By Motsomi Marobela a socialist from Botswana in southern Africa
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Who can end the agony of Africa?

This article is over 17 years, 3 months old
TO HEAR British chancellor Gordon Brown and European leaders speak you would think that Africa’s debt crisis is almost over.
Issue 1923

TO HEAR British chancellor Gordon Brown and European leaders speak you would think that Africa’s debt crisis is almost over.

They claim that the Heavily Indebted Poor Countries (HIPC) initiative has reduced debt to manageable levels.

In fact debt remains a weapon of mass destruction.

Taken together, the African countries covered by the HIPC initiative still spend $2 billion a year on debt repayments.

That looted money is directly responsible for tens of thousands of child deaths through health clinics not built, services not provided for free, education not provided and drugs withheld.

In an average country which qualifies for HIPC, the foreign bankers and financial institutions like the International Monetary Fund take 12 percent of government revenues, rising to 25 percent in the case of Zambia.

Ethiopia, with half of its population living in extreme poverty, will spend $100 million this year on debt repayment—more than it spends on healthcare.

Africa’s problems are a result of a world system dominated by imperialism and war.

Yet today the underdevelopment of Africa is still attributed not to exploitation, but to inferiority.

It was in recognition of such pathetic lies and racial stereotyping that Patrice Lumumba, one of Africa’s anti-colonial leaders in the 1950s, said, “One day history will have its say. But it will not be the history they teach at the UN, in Washington, Paris or Brussels, but the history they teach in countries freed from colonialism and its puppets. Africa will write its own history, and it will be one of glory and dignity.”

Capitalism has always been bred on violence. First capitalists grabbed their wealth by driving peasants from the land and by working slaves to death in the “New World”.

Then there was the violence of factory production.

Today the violence of the system is naked to our eyes in the war on Iraq. But the same system also produces “hidden wars” such as the one in the Democratic Republic of Congo, where 3.5 million people died in two years.

The US and Britain are also the leading arms sellers to the Third World. This—and the lack of resources for ordinary Africans as a consequence of neo-liberalism—are fuelling the wars in Africa that Western governments hypocritically reduce to ethnic differences.

Western-sponsored regimes ensure that Western multinationals make enormous profits from stealing African resources. The US backed the late Jonas Savimbi, a brutal rebel, in a war for oil that brutalised and traumatised the people of Angola.

Despite the promises that global capitalism will result in prosperity for all, the outcome has been uneven development and inequality.

It is the West that has gained more from this model of development. In Africa living standards have worsened instead of improving, because of the neo-liberal capitalism promoted by capitalist institutions of the International Monetary Fund, the World Bank, the World Trade Organisation and the African Development Bank.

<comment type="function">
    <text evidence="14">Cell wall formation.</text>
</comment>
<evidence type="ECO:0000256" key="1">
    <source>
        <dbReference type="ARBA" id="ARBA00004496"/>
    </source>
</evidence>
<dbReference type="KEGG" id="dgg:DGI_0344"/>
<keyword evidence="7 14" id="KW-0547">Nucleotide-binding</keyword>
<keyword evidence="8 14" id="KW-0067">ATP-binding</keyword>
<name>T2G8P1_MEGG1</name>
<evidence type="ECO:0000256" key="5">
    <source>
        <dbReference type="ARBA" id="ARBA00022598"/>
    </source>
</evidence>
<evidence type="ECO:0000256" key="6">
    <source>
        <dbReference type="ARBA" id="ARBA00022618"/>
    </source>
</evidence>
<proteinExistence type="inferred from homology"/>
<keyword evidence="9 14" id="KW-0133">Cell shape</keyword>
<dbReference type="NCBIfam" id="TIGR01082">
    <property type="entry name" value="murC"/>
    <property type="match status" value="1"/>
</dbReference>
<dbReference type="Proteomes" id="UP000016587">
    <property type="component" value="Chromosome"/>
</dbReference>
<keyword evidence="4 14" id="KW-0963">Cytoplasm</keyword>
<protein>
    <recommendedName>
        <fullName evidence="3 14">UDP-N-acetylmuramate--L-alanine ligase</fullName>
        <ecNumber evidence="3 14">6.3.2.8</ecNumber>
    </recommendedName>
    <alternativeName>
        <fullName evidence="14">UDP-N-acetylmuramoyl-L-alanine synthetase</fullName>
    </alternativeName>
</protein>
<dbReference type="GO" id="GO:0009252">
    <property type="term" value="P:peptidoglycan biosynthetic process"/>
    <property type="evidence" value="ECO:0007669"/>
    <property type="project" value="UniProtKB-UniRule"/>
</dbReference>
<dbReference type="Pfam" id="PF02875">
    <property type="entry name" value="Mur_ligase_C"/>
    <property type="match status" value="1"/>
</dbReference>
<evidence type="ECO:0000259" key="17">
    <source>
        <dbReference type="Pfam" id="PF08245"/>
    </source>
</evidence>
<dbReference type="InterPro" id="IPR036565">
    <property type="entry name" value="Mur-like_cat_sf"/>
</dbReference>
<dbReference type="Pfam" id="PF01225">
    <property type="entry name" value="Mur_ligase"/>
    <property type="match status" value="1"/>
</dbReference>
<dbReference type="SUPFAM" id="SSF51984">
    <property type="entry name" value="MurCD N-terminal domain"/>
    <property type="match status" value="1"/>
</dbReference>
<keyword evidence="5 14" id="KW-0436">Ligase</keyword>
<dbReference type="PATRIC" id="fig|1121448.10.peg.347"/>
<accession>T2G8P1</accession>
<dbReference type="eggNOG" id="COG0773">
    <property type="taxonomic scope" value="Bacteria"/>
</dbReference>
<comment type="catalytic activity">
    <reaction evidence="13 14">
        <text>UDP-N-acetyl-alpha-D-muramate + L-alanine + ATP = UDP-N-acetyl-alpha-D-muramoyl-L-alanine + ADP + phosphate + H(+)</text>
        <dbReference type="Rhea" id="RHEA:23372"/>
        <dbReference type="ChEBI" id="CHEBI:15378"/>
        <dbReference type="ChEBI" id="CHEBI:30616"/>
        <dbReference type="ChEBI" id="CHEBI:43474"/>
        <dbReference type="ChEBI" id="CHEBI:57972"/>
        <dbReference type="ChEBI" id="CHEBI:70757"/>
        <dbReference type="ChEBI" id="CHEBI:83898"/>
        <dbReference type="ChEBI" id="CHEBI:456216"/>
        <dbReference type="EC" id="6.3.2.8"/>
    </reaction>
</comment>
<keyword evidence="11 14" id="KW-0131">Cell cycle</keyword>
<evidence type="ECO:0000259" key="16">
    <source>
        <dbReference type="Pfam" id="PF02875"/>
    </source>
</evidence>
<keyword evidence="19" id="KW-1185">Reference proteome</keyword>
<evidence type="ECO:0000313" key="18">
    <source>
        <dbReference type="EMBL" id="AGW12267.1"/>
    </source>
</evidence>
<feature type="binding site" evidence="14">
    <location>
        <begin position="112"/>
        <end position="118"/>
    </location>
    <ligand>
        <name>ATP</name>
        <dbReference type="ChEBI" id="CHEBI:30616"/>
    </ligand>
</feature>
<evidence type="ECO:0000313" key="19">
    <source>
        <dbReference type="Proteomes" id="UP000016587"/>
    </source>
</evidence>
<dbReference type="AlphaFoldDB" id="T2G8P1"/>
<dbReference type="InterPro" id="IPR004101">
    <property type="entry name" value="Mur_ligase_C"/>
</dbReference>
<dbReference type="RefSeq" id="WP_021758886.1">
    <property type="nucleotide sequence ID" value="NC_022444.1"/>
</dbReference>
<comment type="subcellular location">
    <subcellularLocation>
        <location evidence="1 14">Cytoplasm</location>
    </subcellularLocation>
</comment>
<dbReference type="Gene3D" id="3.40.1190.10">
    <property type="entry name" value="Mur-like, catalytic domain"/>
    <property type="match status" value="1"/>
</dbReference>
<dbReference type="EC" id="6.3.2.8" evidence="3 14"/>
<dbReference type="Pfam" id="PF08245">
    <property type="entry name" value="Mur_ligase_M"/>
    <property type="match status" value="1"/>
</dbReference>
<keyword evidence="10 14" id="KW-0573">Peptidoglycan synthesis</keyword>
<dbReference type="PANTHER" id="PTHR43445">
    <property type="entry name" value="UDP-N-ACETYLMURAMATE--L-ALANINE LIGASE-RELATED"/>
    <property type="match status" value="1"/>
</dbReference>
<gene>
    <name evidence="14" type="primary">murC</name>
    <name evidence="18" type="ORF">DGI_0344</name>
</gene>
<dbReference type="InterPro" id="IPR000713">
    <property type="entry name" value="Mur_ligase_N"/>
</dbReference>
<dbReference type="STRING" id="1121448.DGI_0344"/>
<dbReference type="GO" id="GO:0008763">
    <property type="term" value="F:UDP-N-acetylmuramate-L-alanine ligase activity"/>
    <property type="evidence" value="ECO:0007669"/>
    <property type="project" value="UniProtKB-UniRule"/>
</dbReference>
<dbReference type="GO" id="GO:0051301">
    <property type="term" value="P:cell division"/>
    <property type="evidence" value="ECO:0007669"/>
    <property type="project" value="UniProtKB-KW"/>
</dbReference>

Initiatives by anti-debt activists around Jubilee 2000 and Jubilee South have been a thorn in the side of the powerful. So have campaigns by groups such as War on Want, Friends of the Earth and the World Development Movement. But the greatest hopes come from the revolts by the oppressed themselves, and particularly by the working class.

In Zimbabwe food riots and strikes terrified the Mugabe regime. In Ghana and South Africa the anti-privatisation struggles have given new hope to the poor, and underlined how the movements and debates that take place in Europe are essentially the same ones we face in Africa.

In Nigeria Ken Saro-Wiwa of the Ogoni people was executed in 1995 by the military dictatorship for campaigning against Shell Oil’s destruction of the environment and its complicity with human rights abuses. But Nigeria has also seen powerful strikes by oil workers and others which have forced big concessions from the regime.

In Botswana the greatest challenge to the government has come from the strike by diamond miners which threatened to cut off the source of 90 percent of government revenue.

In South Africa the powerful trade union movement has shown that it has the ability to challenge the government’s pro-business policies.

These are just some examples of the force that can change the world. Tens of millions are suffering across Africa. The working class is the point of the spear of the fightback, a force that can pull behind it, and give focus to, all of those in torment.

The European Social Forum is a crucial event that brings together people from different countries and perspectives, all determined to build another Europe free from global capitalism.

As we seek this alternative Europe, free from exploitation, it is important to remember that European imperialism was built on the blood and toil of millions of Africans who served as cheap labour. The “high point” of this was the infamous Berlin conference where the “Scramble for Africa” was sanctified.

A new Europe will mean, as Marx put it, that “the free association of all is the condition for the free development of each”.

Yes, another world is possible where we can realise our potential free from hunger and war. The global movement against neo-liberalism and war gives us the first glimpses.

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